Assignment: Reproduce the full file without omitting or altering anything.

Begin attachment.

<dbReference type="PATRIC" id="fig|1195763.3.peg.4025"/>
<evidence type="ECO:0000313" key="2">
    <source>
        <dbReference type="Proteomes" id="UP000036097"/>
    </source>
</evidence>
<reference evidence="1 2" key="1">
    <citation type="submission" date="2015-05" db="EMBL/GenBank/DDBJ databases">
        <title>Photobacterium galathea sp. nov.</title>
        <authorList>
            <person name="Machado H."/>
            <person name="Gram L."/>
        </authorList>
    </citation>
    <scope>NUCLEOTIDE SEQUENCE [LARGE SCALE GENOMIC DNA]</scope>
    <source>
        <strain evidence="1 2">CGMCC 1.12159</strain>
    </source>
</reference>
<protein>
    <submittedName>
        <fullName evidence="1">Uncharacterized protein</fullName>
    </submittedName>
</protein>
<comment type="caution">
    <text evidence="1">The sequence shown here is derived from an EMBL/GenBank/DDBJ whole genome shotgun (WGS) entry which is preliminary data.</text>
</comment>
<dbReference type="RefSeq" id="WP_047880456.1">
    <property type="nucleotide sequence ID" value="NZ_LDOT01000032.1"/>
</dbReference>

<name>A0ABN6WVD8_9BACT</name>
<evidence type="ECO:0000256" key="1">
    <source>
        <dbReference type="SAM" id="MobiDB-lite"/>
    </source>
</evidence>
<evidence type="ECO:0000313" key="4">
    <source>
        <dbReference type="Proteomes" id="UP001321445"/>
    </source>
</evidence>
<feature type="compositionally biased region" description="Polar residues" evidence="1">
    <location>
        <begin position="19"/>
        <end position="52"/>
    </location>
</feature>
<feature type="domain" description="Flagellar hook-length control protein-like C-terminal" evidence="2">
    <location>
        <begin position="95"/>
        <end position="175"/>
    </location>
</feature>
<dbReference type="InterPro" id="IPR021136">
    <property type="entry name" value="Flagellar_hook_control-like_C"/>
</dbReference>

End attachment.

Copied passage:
<dbReference type="PATRIC" id="fig|1195763.3.peg.4025"/>
<evidence type="ECO:0000313" key="2">
    <source>
        <dbReference type="Proteomes" id="UP000036097"/>
    </source>
</evidence>
<reference evidence="1 2" key="1">
    <citation type="submission" date="2015-05" db="EMBL/GenBank/DDBJ databases">
        <title>Photobacterium galathea sp. nov.</title>
        <authorList>
            <person name="Machado H."/>
            <person name="Gram L."/>
        </authorList>
    </citation>
    <scope>NUCLEOTIDE SEQUENCE [LARGE SCALE GENOMIC DNA]</scope>
    <source>
        <strain evidence="1 2">CGMCC 1.12159</strain>
    </source>
</reference>
<protein>
    <submittedName>
        <fullName evidence="1">Uncharacterized protein</fullName>
    </submittedName>
</protein>
<comment type="caution">
    <text evidence="1">The sequence shown here is derived from an EMBL/GenBank/DDBJ whole genome shotgun (WGS) entry which is preliminary data.</text>
</comment>
<dbReference type="RefSeq" id="WP_047880456.1">
    <property type="nucleotide sequence ID" value="NZ_LDOT01000032.1"/>
</dbReference>

<name>A0ABN6WVD8_9BACT</name>
<evidence type="ECO:0000256" key="1">
    <source>
        <dbReference type="SAM" id="MobiDB-lite"/>
    </source>
</evidence>
<evidence type="ECO:0000313" key="4">
    <source>
        <dbReference type="Proteomes" id="UP001321445"/>
    </source>
</evidence>
<feature type="compositionally biased region" description="Polar residues" evidence="1">
    <location>
        <begin position="19"/>
        <end position="52"/>
    </location>
</feature>
<feature type="domain" description="Flagellar hook-length control protein-like C-terminal" evidence="2">
    <location>
        <begin position="95"/>
        <end position="175"/>
    </location>
</feature>
<dbReference type="InterPro" id="IPR021136">
    <property type="entry name" value="Flagellar_hook_control-like_C"/>
</dbReference>